Fate's Mirror

Fate's Mirror

by M. H. Mead

Paperback

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Product Details

ISBN-13: 9780983780106
Publisher: Ion Productions
Publication date: 07/13/2011
Pages: 362
Product dimensions: 5.50(w) x 8.50(h) x 0.81(d)

About the Author

M. H. Mead is the shared pen name of Margaret Yang and Harry R. Campion.

The authors live in Michigan where they parent, read, teach, and eat as much key lime pie as possible.

To learn more about them, or to read more of their stories, visit www.yangandcampion.com.

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Fate's Mirror 4.5 out of 5 based on 0 ratings. 7 reviews.
empererofthemoon More than 1 year ago
Margaret Yang and Harry Campion collectively known as M. H. Mead has got to be one of the best things to come out of the cyberpunk genre in *years* not since Nueromancer have I so connected with a hacker protagonist. Most of them are a bit boring, seemingly omniscient and all powerful in AND out of cyberspace, Sueism at its finest. But not Morris, a fantastically flawed successor to Gibson's Case, Morris is a viker (Mead's term for a the elite hackers of her fictional `verse) who is also agoraphobic. Even going outside for a few moments is pure torture, but the main thrust of the novel in this reviewers opinion forces exactly this, many of the most poignant and page-turning moments of this work come when you find yourself wondering if Morris is going to be able to last just a little bit longer. Cope just a little bit more. Outlast the neurosis that's driving him to quite. It is, to say the least, gripping. Not to mention the treatment of AI's, cyberspace, and technology in general. This is a cyberpunk tale that is fairly novel (please pardon the pun) in its approach to these things, the world itself is pretty realistic, with the probable of tomorrow being the possible of today. If you're anything like me this in itself is a 'win'; I like my fiction either annoyingly realistic or heroically UN-realistic. I found that the first time I read this book I missed many of the details I found in the second (and third!) readings. This is in this reviewer's humble opinion the sign of a wonderful and talented author. Keep your eyes to the horizon, I can foresee Mead's star rising, it may not be meteoric but it will be one that stays and lasts far into the future.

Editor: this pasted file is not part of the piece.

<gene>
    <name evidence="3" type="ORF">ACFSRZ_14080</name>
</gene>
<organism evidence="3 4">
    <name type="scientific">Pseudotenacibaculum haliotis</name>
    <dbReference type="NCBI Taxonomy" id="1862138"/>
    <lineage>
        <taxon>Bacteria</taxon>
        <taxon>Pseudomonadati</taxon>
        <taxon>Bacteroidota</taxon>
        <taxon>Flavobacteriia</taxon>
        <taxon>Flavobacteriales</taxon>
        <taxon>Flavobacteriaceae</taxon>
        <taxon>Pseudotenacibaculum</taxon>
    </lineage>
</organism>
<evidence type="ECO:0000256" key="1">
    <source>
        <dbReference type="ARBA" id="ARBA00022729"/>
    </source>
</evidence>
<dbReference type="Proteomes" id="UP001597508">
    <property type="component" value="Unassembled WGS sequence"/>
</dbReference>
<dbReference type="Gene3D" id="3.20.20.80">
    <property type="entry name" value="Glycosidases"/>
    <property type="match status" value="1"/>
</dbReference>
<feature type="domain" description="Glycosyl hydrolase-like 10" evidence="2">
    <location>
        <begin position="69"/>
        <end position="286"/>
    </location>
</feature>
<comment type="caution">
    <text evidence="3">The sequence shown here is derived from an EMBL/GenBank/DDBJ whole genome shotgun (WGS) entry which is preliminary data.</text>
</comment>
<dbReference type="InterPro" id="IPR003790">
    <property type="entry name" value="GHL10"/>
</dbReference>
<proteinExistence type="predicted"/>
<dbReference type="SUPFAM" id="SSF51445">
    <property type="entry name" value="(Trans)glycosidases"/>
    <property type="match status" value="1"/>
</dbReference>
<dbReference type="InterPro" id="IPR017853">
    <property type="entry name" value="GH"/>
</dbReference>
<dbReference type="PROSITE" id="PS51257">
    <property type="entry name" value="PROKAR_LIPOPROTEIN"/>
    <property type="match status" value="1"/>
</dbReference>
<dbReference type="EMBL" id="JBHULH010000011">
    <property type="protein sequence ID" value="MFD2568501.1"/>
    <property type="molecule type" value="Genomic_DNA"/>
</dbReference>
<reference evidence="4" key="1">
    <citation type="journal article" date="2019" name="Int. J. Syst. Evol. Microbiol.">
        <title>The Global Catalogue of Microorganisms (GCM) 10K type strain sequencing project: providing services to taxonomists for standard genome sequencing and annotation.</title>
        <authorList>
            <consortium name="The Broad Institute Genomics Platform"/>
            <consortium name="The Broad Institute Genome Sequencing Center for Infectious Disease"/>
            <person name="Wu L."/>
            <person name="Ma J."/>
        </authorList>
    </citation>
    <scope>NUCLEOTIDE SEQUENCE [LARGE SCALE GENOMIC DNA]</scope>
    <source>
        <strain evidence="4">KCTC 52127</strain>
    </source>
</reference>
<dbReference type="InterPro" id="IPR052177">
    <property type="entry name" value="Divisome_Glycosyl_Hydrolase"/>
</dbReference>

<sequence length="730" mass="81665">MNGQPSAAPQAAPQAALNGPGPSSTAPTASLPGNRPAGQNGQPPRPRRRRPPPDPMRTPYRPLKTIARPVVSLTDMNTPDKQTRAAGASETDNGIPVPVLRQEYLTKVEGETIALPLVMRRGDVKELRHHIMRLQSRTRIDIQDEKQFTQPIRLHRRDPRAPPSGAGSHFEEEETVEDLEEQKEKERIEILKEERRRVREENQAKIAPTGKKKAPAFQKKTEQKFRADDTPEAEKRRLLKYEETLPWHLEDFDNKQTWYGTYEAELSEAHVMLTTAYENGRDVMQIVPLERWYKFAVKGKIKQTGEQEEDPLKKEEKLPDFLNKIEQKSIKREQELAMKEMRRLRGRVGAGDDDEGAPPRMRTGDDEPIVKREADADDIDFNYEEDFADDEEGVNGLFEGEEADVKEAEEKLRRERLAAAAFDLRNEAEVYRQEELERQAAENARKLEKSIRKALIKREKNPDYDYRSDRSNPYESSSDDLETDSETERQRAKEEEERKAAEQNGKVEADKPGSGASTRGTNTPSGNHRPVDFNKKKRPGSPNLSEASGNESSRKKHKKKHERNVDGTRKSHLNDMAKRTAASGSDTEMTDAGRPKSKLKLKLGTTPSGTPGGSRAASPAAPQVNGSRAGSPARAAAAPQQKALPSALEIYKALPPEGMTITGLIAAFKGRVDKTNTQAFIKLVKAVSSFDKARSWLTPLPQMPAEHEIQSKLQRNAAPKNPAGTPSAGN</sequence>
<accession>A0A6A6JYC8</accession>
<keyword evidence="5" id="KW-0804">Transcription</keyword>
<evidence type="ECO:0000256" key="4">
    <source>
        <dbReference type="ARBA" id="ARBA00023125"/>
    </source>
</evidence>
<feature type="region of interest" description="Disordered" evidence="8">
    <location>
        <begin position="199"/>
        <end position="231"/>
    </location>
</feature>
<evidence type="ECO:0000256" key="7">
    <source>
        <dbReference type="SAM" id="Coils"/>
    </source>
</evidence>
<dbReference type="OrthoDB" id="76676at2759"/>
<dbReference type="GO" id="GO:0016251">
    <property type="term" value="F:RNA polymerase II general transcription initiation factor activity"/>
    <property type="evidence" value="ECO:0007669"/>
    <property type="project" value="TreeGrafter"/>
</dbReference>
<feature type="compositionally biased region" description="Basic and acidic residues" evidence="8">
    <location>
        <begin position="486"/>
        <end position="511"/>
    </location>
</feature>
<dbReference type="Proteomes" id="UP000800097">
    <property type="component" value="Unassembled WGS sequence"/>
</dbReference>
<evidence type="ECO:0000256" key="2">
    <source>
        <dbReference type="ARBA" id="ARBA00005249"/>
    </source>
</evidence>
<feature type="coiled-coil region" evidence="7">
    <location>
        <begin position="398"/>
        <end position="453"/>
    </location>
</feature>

Stacey.Turner on LibraryThing 5 months ago
Most of you know that sci-fi is not my preferred genre. And I admit that I'd never read a cyber-punk or techno novel in my life. I'm not even sure I knew those new sub genres existed. But I took another author's (Scott Niven), whom I admire, opinion and gave it a try. Some days I'm the queen of good decisions. Happily, that was one of those days.Fate's Mirror is the action packed brainchild of M. H. Mead, the pen name of Margaret Yang and Harry R. Campion. I can honestly say that this book is a thrill ride and I got completely caught up in it from the very beginning. The story follows Morris Payne, a hacking virtuoso (called a viker in the book). He's one of the best in the world. Morris has everything he needs right at his fingertips and spends most of his time plugged into the e-verse. Living in virtual reality, he's not plagued by his real world problems; severe agoraphobia, crippling panic attacks and a general fear of almost everything. Unfortunately, his virtual life comes crashing down when someone kills his ex-girlfriend and colleague, NSA employee Khali. He becomes the next target and barely escapes his house before it explodes.Stuck in the real world, he flees to the home of one of his clients, a private investigator named Aidra. Aidra takes him in and together they begin the search for whoever or whatever murdered Khali and is stalking Morris. Of course they have to battle real world problems as well. But once Morris gets back in his virtual world, the game is really on. And the villain of the piece? An AI who calls herself the Triple Goddesses of Fate and wants to assure her own security.I don't want to give too much away so I'll stop there. I just want to say that the book is extremely well written and pulls you into Morris' world expertly. I did not have any problems with the language or picking up the slang they've created. The world in the book is easily believable and the characters perfectly drawn. You can't help but find yourself rooting for Morris and Aidra.I would recommend this book to anyone who likes a good suspense thriller, sci-fi or just really well written books. I think Michael Crighton fans would especially enjoy it. Seriously, I can't recommend it enough.